Three brothers, and a brother-in-law, die together

For the family of George and Emily Urry, of Newport on the Isle of Wight, the 12th August 1915 was a very sad day. Three of their sons, Edward (35), Frederick (21) and William (26) died whilst serving with B Company, the 1/8th (Isle of Wight Rifles, Princess Beatrice's) Battalion, the Hampshire Regiment, in the Suvla Bay operations on Gallipoli. They died, just two days after arriving in Gallipoli, during the advance across Kuchak Anafarta Ova.  To add to the family tragedy, Edwards brother-in-law William Richardson (21) died in the same action. All four had enlisted in Newport during the latter part of 1914 and early 1915. Initial training was at Parkhurst but later at Bury St. Edmunds and then Watford. A number of interesting Newspaper cuttings have been found relating to this tragic time for Islanders - click on the 'Cuttings' button at the top of the page.
 

Suvla Bay, Gallipoli - 12 August 1915
The 1/8 Hampshire Regiment (Isle of Wight Rifles) were attached to the 163rd Infantry Brigade, 54th East Anglian Division and at 11pm on the 30 July 1915 they sailed from Liverpool, aboard the Aquitania, bound for Lemnos in Greece, from where smaller vessels took them to Suvla Bay, Gallipoli. An Allied force under Lt. Gen. Frederick Stopford had landed at Suvla Bay on 7 and 8 August 1915 and occupied the beach, which led to a plain overlooked by a range of hills. Stopford then waited whilst stores were landed before occupying the empty hills. By the time he decided to move upon them the Turks had filled them with artillery and infantry. The 163rd Brigade, consisting of the 1/5th Suffolk, 4th & 5th Norfolk, & 1/8 Hampshires were landed on 10 August 1915 in order to attack the Turkish positions on Anafurta Ridge. Stopford, then delayed this attack, until pressured by the overall commander, General Hamilton, thus giving the Turks ample warning. On 12 August 1915 at 1645hrs, the advance was ordered across terrain varying from thick scrub to abandoned fields, all cut with dried watercourses. Their objective was to clear the area of snipers prior to a Divisional attack on Anafarta Ridge the next day. The enemy were armed with machine guns and supported by dozens of snipers, many of them teenage girls, camouflaged and hidden in trees. For some reason during the advance the Norfolks, including men from the Royal Estate of Sandringham, turned slightly to the right, opening up a gap between them and the other British troops and became separated. The attack quickly turned into a massacre. Mystery and fantasy has dogged this action ever since (the so-called Vanished Battalion). The Isle of Wight Rifles lost 89 men on this day. General Stopford was relieved of his command of the division on the 15 August 1915.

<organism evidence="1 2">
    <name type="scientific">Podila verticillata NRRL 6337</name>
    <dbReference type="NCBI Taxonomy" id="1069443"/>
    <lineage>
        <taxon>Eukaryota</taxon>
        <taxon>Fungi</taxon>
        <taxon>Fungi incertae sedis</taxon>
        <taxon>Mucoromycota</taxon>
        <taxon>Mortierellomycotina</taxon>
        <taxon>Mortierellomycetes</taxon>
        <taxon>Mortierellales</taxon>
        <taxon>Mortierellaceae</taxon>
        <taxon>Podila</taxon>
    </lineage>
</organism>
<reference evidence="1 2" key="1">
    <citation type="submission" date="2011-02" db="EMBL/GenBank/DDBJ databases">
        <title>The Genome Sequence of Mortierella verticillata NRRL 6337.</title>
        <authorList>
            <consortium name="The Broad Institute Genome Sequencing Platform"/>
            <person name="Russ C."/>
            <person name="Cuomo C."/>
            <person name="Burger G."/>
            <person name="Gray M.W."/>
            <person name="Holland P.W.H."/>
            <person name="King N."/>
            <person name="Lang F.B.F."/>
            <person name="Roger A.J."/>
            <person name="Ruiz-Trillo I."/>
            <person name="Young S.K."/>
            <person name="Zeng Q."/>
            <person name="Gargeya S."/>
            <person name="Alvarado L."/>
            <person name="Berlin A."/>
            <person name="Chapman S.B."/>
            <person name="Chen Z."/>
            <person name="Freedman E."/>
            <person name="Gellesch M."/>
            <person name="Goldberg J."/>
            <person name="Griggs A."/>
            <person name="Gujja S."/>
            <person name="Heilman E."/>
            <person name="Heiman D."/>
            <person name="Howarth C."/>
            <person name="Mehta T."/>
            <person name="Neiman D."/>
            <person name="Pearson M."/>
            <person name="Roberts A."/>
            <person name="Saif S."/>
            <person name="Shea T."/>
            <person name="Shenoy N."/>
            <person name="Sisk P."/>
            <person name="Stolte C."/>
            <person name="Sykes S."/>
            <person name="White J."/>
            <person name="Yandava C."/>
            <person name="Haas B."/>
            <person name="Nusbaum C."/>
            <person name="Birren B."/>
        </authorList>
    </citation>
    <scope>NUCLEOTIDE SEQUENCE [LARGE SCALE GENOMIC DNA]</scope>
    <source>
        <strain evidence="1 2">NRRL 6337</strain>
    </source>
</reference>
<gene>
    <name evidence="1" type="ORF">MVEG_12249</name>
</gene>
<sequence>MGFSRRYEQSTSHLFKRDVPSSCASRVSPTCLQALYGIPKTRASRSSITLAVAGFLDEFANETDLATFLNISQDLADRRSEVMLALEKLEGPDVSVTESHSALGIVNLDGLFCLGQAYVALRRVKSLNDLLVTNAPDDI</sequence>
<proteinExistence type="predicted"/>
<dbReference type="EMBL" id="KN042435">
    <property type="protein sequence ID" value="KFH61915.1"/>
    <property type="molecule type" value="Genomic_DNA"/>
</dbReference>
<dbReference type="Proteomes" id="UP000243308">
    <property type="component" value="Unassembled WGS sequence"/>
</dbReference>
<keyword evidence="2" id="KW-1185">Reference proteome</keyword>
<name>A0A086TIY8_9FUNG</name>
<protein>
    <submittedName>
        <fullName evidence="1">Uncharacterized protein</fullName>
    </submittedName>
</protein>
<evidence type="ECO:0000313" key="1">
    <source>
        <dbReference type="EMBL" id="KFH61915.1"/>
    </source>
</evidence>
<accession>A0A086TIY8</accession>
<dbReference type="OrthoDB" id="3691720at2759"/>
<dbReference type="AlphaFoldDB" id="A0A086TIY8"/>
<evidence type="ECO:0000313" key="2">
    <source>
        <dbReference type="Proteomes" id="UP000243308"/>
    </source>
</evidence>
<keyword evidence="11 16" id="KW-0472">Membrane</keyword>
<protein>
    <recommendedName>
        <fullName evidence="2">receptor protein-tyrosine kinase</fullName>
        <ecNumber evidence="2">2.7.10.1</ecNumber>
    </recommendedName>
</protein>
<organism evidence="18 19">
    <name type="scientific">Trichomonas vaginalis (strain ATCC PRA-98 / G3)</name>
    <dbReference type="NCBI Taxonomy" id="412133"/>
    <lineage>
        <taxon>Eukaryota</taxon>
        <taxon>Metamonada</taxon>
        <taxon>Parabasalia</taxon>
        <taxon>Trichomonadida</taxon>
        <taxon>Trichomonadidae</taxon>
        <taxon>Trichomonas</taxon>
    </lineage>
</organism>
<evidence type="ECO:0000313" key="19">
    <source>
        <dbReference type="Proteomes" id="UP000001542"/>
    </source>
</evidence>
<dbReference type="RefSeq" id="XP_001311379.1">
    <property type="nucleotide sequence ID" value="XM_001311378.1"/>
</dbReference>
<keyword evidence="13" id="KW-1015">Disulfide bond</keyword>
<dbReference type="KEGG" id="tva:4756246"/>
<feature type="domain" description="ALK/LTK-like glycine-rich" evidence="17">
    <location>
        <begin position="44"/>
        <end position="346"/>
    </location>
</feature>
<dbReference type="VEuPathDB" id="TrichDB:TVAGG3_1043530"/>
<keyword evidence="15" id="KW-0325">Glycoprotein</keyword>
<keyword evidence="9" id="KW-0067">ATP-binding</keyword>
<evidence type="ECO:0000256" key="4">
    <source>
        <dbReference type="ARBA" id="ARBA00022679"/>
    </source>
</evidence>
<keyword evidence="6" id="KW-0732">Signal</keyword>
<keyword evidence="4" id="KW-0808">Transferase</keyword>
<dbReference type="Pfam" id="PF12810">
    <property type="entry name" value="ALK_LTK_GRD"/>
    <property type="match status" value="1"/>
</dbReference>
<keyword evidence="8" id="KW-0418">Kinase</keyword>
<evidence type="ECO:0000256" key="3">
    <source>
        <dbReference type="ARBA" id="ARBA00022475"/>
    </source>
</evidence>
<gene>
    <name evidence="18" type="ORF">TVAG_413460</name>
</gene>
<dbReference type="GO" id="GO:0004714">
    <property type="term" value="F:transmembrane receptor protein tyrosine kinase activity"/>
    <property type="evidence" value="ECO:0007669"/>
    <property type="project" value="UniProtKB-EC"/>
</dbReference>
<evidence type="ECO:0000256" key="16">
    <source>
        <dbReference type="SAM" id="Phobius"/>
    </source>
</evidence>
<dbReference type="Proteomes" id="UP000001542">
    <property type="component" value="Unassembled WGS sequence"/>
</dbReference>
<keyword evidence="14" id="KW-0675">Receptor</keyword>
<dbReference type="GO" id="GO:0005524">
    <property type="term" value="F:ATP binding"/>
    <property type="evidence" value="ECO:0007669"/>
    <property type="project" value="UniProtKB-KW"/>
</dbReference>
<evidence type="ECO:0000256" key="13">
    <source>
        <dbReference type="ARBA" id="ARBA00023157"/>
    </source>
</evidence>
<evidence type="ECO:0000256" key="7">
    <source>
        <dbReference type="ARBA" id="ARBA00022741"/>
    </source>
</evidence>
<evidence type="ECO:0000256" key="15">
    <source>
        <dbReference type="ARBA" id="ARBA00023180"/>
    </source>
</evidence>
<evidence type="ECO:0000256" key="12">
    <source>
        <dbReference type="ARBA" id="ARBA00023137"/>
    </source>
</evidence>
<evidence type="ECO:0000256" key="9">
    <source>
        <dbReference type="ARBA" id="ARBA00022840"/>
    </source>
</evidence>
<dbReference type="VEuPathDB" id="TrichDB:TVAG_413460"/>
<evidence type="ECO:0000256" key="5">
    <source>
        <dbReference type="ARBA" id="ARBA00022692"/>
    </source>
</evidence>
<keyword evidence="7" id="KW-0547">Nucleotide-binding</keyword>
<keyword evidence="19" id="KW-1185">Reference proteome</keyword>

None of the brothers has a known grave but all are commemorated on the Helles Memorial to the Missing in Gallipoli, the war memorial in Newport and at Carisbrooke Castle.


Pte. Edward George URRY (Rifleman - 8/670)
(
B Company,  1/8th (Isle of Wight Rifles, Princess Beatrice's) Battalion., Hampshire Regiment
)
Died 12th August 1915.. Aged 35
Edward George Urry was born, together with his twin sister Clara, on the 4th July 1880 in Weymouth, Dorset. When he was 10 years old, the family moved to the Isle of Wight, living in Whippingham for a while but finally settling in Newport. After leaving school, Edward trained as a Blacksmith in Newport but clearly had early ambitions to become a soldier  as he was already a  member of the 5th Hampshire Volunteers, when, on the 10th August 1904, he signed up in Sandown for a short service tour of 3 years to be a Driver with the Corps of Royal Engineers. On his Attestation Form, his age was recorded as 21 years and 2 months (he was actually 24years and 2 months), his trade a Blacksmith and his religion as Baptist. He was sent to Aldershot for basic training but was discharged after just 74 days in the service. Edward married in 1906 and lived in Clifford Street, Newport with his wife Laura and five children. He worked for Messrs. Bright and Binns (Dye Works).

For details of the Suvla Bay action in which Edward died click here

Rifleman Edward Urry was awarded the following decorations: Victory Medal, British War Medal and the 1914-15 Star.


Pte. Frederick Albert URRY (Rifleman - 8/853)
(B Company,  1/8th (Isle of Wight Rifles, Princess Beatrice's) Battalion., Hampshire Regiment
)
D
ied 12th August 1915.. Aged 21
Frederick Albert Urry was born in Newport, Isle of Wight in 1894. After leaving school, he was employed as a Carriage Painter. Frederick was not married and lived with his parents in Orchard Street, Newport. He worked for the Saddlers Messrs. R. B. Cheverton and Sons in Newport.

For details of the Suvla Bay action in which Frederick died click here

Rifleman Frederick Urry was awarded the following decorations: Victory Medal, British War Medal and the 1914-15 Star.